Mean, median, and mode are measures of central tendency used to summarize numbers in a data set. Mean, median, and mode help you approximate the center or central number(s) of a data set. The range is the measure of dispersion in a data set.
For most math problems, the mean, median, mode, and range provide plenty of summary data.
To find the mean, median, mode, and range, you need a set of numbers and the ability to do simple addition, subtraction, and division.
Data sets can be tightly clustered around a repeated value, like these numbers:
Or they can be dispersed, like these values:
In both cases, you can summarize the data by noting which values tend toward the middle of the set of numbers by finding the mean, median, mode, or range.
The arithmetic mean of a data set is an average. The mean is revealed by summing the individual numbers in the set, then dividing the sum by the number of numbers in the set, like this:
For this set:
First, we sum the numbers:
And then divide the sum by how many numbers are in the set, which is :
The mean of our data set is .
Here is another example data set. What is the mean of this set?:
We sum the numbers:
And then divide by the number of numbers in the set, which is :
The mean or average of this data set is
Whole numbers are not the only set of numbers for which you can find a mean:
The order of the list of numbers matters when calculating the median. The median is the middle value in a data set when the data are arranged from least to greatest, like this:
Or like this:
Or like this:
The first two data sets easily show their medians or middle numbers. For the first data set, with five values, the center value is .
For the second data set, with seven values, the middle value is . So, the two medians for the two data sets are and .
Finding the middle number of a data set with an odd number of values is straight forward.
The last data set, however, has an even number of values, six. To calculate the median from an even quantity of numbers, take the mean of the center two numbers.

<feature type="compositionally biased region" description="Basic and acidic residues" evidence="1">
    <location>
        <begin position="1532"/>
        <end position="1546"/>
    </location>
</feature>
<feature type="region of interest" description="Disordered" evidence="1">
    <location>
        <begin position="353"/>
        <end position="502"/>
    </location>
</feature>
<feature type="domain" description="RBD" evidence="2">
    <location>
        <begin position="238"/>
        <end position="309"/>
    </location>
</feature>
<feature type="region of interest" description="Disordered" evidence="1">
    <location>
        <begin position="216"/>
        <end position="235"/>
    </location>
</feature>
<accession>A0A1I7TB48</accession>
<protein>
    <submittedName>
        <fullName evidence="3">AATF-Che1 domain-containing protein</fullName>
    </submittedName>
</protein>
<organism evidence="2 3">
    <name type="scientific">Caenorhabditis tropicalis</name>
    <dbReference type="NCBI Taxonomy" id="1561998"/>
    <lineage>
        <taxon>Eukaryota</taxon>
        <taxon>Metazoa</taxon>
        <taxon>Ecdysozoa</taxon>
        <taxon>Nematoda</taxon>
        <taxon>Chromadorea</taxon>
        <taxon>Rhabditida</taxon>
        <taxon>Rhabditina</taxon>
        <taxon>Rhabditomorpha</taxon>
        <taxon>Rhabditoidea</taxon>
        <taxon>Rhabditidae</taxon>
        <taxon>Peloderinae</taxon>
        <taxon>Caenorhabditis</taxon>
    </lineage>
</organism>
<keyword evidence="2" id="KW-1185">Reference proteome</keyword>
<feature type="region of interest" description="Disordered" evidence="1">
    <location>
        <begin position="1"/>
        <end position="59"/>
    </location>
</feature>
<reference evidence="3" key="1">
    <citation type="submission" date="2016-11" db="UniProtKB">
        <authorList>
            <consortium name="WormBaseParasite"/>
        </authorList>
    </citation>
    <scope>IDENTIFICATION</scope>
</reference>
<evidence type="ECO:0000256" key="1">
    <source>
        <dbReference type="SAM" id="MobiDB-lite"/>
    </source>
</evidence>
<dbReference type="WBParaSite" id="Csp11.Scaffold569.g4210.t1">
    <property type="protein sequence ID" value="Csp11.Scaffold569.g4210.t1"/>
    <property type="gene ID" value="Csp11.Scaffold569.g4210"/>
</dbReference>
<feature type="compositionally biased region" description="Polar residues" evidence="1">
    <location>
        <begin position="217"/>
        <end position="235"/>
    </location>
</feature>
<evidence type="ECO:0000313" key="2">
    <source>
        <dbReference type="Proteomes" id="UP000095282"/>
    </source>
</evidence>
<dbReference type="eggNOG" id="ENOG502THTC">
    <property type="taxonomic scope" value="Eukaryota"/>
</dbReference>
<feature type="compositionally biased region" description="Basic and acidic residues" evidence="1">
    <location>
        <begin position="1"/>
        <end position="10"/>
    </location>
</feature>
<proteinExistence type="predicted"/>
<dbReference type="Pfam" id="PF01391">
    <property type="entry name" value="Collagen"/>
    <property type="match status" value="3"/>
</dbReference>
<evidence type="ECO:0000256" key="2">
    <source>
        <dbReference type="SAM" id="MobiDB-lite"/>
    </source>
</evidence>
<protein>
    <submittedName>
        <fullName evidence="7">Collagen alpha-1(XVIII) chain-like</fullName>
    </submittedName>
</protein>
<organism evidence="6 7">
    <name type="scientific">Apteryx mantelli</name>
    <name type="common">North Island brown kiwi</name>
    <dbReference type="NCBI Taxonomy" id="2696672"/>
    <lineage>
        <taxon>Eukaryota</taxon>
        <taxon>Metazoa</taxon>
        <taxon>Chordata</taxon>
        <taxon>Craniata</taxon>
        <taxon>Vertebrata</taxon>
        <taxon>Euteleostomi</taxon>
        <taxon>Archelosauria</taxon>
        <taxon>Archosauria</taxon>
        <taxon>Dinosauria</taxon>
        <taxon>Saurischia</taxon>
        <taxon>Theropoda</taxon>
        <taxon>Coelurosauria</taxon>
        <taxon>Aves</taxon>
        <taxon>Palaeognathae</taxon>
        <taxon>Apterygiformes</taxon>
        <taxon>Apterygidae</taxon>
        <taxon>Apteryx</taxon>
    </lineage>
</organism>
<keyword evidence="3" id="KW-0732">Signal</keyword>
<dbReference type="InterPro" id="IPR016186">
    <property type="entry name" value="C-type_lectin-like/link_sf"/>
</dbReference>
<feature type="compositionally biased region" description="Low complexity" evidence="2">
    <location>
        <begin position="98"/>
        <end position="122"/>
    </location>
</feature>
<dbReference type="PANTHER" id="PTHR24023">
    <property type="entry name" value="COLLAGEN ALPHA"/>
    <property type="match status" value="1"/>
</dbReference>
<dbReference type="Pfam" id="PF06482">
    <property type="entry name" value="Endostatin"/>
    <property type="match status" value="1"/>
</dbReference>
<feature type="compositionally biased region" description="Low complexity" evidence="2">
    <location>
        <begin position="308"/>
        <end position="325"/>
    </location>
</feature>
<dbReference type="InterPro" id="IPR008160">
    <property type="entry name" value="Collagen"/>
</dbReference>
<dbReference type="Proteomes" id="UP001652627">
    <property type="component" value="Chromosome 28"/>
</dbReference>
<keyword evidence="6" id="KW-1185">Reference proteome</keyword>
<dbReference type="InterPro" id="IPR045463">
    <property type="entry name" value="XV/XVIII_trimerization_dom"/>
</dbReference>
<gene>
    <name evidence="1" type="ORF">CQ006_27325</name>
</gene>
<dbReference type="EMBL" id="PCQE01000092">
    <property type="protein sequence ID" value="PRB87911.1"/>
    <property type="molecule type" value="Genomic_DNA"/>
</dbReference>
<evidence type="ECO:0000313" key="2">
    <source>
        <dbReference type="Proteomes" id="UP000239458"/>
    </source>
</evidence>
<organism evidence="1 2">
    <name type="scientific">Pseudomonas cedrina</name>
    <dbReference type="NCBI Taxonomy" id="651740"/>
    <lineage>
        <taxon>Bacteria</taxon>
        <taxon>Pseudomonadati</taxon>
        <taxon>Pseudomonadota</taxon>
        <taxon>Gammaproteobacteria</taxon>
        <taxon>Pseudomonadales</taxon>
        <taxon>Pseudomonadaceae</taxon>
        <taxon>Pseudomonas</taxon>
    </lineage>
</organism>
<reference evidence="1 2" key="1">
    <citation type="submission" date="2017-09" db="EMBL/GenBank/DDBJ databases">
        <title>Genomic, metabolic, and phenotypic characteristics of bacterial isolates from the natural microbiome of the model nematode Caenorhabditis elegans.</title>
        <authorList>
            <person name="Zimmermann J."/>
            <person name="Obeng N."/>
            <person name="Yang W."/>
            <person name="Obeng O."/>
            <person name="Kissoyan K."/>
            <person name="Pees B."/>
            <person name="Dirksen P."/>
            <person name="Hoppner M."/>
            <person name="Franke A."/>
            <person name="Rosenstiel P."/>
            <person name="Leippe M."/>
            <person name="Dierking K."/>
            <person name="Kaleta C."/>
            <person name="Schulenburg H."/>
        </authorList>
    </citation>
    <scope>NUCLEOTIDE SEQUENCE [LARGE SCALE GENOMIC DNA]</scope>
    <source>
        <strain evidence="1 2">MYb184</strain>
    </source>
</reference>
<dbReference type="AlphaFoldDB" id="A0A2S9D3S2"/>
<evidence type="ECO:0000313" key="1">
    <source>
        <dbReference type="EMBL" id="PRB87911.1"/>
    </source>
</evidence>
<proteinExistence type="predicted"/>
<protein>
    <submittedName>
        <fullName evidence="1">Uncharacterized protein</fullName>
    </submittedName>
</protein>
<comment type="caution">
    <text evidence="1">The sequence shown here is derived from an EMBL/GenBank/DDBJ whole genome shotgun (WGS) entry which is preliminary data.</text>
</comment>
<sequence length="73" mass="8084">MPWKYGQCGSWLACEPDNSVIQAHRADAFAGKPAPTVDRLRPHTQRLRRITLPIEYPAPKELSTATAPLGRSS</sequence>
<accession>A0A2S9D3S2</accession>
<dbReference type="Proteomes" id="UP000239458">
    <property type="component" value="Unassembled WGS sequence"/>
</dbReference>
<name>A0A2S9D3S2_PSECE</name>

The two middle numbers are and . We sum them, and then divide by :
The median value or middle number of our third data set is
Almost always, when finding the median of an even quantity of numbers, the calculated median will not be a number in the set.
It could happen, though, like in this example:
The median here is , which is a number in the original data set.
Median is especially useful when your data set has outliers or numbers far away from the middle of the group of numbers. Outliers can drastically skew your central tendency causing your summary data to be less accurate.
The effect of outliers can be diminished by paying more attention to the median than to the outliers.
If you have navigated through the first two measures of central tendency, we have great news for you; the other two measures are far easier to understand and calculate.
The mode of a data set is the quantity appearing the most number of times. Unlike the other measures of central tendency, a mode is not a requirement of a data set. On the other hand, a data set can have multiple modes.
Here is a set of numbers with an obvious mode:
The mode is . It appears more than the other quantities. Here is a data set with no mode:
This data set has no mode because no number appears more than any other.
And here is a set of data points with multiple modes:
We immediately see that , , and all appear twice. They are the three modes of the data set.
The range of a data set is the difference between the largest value and smallest value:
Here the range is easily calculated; just subtract the lowest value from the highest value:
In this data set, the range is .
For this more populated data set, the range is still easily calculated:
You subtract the smallest number from the larest number in the set:
The range is .
When finding the range, you do not have to arrange your data set in numerical order, but if you have a large number of data points, it will make it easier to see which numbers you need to subtract.
Here are six mean, median, and mode example problems for you to solve:
Before you peek, check your answers. Take your time!
After working your way through this lesson and video, you have learned:
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